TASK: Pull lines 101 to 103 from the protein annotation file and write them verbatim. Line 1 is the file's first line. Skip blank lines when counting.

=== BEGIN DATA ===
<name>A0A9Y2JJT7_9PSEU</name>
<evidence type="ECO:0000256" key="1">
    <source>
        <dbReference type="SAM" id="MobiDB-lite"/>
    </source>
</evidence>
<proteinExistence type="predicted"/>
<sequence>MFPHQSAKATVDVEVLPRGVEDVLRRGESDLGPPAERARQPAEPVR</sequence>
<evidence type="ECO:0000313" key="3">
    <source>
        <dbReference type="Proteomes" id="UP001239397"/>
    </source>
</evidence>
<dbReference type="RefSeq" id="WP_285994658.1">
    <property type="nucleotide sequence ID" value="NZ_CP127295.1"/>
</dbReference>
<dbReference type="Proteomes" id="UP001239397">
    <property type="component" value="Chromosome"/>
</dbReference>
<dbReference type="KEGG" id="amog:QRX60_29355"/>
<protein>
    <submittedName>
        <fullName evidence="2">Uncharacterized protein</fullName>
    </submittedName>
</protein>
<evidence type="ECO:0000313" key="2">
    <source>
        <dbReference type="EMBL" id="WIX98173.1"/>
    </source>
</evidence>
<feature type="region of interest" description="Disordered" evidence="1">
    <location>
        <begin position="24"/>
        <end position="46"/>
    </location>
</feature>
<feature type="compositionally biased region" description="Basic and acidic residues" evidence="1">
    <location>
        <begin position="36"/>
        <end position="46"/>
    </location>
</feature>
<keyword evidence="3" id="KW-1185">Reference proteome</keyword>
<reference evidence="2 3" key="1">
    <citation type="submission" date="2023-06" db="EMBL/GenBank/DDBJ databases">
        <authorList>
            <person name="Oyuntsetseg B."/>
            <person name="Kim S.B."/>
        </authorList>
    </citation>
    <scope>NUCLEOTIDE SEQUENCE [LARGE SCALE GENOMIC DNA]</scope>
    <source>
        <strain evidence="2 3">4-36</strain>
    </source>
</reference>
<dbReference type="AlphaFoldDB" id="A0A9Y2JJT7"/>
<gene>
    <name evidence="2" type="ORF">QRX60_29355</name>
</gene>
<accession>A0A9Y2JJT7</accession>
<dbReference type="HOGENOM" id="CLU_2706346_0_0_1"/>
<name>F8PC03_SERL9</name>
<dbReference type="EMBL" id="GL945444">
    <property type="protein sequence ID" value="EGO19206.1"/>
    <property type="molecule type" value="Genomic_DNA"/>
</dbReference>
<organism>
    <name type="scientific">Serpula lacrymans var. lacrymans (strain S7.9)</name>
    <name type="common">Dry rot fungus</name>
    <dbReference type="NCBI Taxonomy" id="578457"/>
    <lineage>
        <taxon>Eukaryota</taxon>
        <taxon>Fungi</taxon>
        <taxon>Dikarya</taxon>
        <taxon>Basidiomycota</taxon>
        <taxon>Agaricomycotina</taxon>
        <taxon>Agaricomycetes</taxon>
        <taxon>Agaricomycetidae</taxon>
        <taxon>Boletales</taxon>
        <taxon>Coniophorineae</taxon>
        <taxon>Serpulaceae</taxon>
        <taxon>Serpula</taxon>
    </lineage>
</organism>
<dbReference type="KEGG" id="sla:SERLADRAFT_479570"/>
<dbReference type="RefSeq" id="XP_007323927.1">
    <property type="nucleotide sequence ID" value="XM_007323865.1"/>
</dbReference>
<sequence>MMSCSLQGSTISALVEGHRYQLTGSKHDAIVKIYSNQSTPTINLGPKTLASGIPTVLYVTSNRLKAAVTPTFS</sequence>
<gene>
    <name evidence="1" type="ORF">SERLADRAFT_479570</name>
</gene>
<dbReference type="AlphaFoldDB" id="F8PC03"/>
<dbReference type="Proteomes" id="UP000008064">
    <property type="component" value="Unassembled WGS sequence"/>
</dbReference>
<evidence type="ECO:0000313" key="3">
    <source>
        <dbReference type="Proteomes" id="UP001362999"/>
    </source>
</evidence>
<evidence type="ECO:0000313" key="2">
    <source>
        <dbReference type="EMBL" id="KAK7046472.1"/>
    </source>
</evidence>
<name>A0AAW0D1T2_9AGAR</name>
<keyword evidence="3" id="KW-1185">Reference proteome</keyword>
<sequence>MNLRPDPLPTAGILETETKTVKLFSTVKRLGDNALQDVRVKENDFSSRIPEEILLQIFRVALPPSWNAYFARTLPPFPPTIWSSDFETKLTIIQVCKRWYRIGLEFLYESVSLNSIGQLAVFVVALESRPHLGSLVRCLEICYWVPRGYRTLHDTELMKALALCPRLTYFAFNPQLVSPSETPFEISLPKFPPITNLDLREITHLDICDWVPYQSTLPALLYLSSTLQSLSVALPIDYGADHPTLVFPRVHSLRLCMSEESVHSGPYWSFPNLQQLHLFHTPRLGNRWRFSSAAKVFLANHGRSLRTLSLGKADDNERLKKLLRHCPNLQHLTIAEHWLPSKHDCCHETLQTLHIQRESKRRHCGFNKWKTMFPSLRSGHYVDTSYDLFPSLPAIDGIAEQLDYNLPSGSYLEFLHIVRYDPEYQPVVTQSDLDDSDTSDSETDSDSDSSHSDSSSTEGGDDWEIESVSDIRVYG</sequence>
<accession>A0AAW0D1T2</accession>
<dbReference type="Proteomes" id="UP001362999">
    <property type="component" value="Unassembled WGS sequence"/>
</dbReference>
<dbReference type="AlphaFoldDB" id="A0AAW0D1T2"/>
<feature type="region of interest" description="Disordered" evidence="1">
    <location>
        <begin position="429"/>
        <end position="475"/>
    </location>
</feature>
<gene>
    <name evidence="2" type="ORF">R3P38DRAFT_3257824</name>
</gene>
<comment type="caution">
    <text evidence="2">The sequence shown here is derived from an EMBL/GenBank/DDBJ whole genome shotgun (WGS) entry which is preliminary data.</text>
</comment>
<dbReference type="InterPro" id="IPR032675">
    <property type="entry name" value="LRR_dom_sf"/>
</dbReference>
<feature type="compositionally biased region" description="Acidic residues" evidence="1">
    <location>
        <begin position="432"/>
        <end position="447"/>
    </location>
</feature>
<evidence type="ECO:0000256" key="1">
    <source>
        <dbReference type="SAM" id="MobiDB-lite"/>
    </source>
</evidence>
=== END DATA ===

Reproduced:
</evidence>
<evidence type="ECO:0000313" key="2">
    <source>